Five centuries of antique and modern firearms
Wednesday, 1 February saw a parade of more than 600 lots. As in previous auctions, scores of buyers were poised for action on the various bidding platforms.
Although the wheellock pistol with lot number 8067 was 'only' a historicism era collector's reproduction, assembled from old components, it proved to be highly sought-after. Adorned with fine tendrils and opulent bone inlays, the magnificent weapon was valued at 1,500 euros, yet sold for 4,250 euros.
Another pièce de résistance was a superb pair of flintlock pistols, circa 1780. As lot number 8114, the chiselled pistols with their lavish scenes of antique warriors against a gilt background came under the hammer for 5,000 euros. The German showstoppers went on to fetch 7,750 euros.
The same day, the auction house offered collectors the chance to snap up for 1,000 euros the smallest semi-auto pistol ever made (lot number 8345). Referred to as the Kolibri Model 2, it measures just 7 cm in length with a small calibre of 2.7 mm. Created by Austrian watchmaker Pfannl, the eight-shot pistol eventually changed hands for 3,000 euros.
Orders and Military Collectibles until 1918
Almost 600 lots of "Orders and Military Collectibles until 1918" were on the agenda on Thursday, 2 February. From the word go, bids came pouring in via the five platforms. Lot 9006, a modest collection of European orders soared from 200 euros to well over 14 times that sum. The decorations from Slovakia, Croatia and Hungary, to mention just a few, now delight a new owner for 2,875 euros.
Next up, lot 9058, a Pilot/Observer Badge, certainly caused a stir. Complete with a shoulder board for a Podporuchik in the Russian air force, the remarkable insignia sold for 6,750 euros, its reserve of 1,200 euros notwithstanding.
Not one but two sabres for officers of the hussars from the 18th century were regarded as one highlight of the auction. They did not disappoint. First up, lot 9142 dated from the Revolutionary Period at the end of the 18th century. Struck on the obverse, its blade-mark in the shape of a fasces with a Phrygian cap makes the sabre so unusual. Estimated at 1,900 euros, the edged weapon ultimately closed at 2,875 euros. Bids from 2,600 euros had been invited for the second, elegantly curving sabre engraved with rococo décor, partially decorated in relief (lot 9214). For 3,250 euros, this magnificent, decorative piece now ennobles a new setting.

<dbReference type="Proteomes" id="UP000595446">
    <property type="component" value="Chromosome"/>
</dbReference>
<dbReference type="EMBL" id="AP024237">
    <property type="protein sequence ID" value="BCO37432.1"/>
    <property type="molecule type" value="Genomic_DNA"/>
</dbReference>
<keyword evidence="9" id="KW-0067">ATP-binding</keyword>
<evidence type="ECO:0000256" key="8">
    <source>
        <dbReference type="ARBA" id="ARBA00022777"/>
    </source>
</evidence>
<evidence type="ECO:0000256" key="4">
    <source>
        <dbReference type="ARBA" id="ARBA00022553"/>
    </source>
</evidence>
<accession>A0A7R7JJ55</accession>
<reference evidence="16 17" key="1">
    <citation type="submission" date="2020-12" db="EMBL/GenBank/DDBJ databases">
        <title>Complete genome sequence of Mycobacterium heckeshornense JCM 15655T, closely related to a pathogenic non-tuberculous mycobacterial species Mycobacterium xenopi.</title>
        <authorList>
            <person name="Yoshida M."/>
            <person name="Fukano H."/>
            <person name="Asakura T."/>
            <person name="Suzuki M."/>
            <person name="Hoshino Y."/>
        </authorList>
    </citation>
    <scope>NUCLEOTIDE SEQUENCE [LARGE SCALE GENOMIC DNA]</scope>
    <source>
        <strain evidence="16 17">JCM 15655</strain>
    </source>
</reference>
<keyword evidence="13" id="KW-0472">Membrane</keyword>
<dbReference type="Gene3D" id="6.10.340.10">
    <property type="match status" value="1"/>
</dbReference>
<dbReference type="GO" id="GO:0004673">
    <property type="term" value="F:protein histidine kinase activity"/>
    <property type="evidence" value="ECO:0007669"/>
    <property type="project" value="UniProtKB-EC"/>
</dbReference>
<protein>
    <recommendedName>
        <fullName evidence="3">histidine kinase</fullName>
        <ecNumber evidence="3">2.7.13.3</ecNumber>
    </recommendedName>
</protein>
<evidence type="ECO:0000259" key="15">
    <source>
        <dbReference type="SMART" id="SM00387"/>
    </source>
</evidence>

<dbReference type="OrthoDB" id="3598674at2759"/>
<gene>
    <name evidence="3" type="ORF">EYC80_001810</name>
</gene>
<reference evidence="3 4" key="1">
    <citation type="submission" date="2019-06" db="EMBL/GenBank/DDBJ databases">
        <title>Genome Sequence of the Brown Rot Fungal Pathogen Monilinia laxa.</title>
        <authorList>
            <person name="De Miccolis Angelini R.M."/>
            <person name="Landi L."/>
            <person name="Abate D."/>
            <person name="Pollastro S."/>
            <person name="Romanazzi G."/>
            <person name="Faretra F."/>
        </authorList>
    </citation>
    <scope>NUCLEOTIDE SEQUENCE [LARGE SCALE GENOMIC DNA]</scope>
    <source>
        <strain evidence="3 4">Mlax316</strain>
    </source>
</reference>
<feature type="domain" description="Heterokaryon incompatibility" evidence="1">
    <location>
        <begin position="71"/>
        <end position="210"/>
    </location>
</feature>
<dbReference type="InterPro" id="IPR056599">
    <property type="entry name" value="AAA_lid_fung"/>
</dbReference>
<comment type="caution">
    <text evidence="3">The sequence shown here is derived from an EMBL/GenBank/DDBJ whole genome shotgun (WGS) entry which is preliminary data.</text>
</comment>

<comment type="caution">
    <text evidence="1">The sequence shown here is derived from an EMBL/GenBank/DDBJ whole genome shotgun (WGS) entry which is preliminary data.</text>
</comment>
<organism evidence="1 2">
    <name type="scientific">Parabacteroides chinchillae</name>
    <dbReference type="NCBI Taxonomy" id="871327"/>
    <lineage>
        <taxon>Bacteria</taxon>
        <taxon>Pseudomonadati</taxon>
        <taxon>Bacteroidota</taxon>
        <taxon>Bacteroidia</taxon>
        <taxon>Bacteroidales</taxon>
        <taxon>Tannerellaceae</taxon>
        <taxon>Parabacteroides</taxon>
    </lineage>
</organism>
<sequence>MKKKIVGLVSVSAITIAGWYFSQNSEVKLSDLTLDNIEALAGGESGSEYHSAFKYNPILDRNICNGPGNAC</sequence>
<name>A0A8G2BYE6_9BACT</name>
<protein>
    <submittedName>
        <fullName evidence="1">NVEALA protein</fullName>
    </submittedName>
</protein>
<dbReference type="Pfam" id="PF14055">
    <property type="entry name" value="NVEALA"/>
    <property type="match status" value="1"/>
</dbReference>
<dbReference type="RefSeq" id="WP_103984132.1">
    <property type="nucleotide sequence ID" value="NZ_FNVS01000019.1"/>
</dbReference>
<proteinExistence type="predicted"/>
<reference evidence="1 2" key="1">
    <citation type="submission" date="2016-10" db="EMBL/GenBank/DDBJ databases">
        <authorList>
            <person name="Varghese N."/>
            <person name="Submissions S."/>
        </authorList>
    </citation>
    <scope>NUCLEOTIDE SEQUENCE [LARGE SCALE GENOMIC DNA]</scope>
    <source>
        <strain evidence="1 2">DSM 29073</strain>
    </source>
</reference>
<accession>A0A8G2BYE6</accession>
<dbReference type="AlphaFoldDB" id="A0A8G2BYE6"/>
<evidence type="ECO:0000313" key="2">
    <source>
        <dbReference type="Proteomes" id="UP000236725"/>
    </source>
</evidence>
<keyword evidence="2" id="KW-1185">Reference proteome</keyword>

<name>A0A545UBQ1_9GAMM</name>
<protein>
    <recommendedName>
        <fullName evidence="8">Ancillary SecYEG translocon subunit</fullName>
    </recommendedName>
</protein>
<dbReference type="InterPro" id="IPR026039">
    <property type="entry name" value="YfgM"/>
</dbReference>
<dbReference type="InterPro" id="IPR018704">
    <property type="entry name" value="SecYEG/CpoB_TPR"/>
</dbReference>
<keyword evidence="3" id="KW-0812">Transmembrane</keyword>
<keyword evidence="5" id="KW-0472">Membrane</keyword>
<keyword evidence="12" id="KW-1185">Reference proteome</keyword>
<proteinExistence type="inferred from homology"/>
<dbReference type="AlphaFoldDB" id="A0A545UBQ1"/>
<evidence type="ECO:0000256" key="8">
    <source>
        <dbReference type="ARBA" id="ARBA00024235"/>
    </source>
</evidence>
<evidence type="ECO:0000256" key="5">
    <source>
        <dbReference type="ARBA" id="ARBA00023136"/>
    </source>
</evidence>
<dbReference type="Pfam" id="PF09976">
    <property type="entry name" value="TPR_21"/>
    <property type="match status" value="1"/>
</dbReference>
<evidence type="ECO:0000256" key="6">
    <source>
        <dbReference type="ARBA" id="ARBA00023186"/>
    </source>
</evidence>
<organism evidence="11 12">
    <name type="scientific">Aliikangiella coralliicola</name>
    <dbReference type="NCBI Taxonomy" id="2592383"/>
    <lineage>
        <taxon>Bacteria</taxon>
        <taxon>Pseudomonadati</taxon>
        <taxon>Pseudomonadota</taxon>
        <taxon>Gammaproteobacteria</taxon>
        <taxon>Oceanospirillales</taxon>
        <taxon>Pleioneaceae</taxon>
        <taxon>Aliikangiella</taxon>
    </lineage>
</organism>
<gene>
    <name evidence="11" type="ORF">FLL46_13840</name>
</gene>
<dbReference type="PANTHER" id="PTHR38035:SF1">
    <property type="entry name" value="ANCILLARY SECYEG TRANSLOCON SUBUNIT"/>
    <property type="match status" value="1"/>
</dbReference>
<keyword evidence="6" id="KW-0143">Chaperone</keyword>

Moreover, lot number 9303 took everyone by surprise. A diverse assortment of colourful 19th and 20th century garments was offered for auction. Together with an old, unremarkable leather suitcase, the worn-out clothing had been valued at 300 euros. Nonetheless, interest in the attire, including a gentleman's overcoat and two lady's bodices, was immense. With bidders' enthusiasm well and truly fired, the sale was only completed for nine times that sum, namely 2,750 euros.
The starting price of 1,500 euros for lot number 9559, an extensive photographic collection belonging to Hauptmann Graf Verri della Bosia, a Schutztruppe officer, was also soon consigned to history. The count served as platoon leader in the 3rd East Asiatic Infantry Regiment in 1901. The roughly 200 photographs, mounted on cardboard and mostly taken in China, were consigned directly from his family's estate. The impressive photo collection finally sold for 6,000 euros.
The post auction sale of this online auction runs until 17 March. During this time, all unsold lots may be purchased for their catalogue price, plus a buyer's premium. As usual, please go to our webside for further details and the respective catalogues.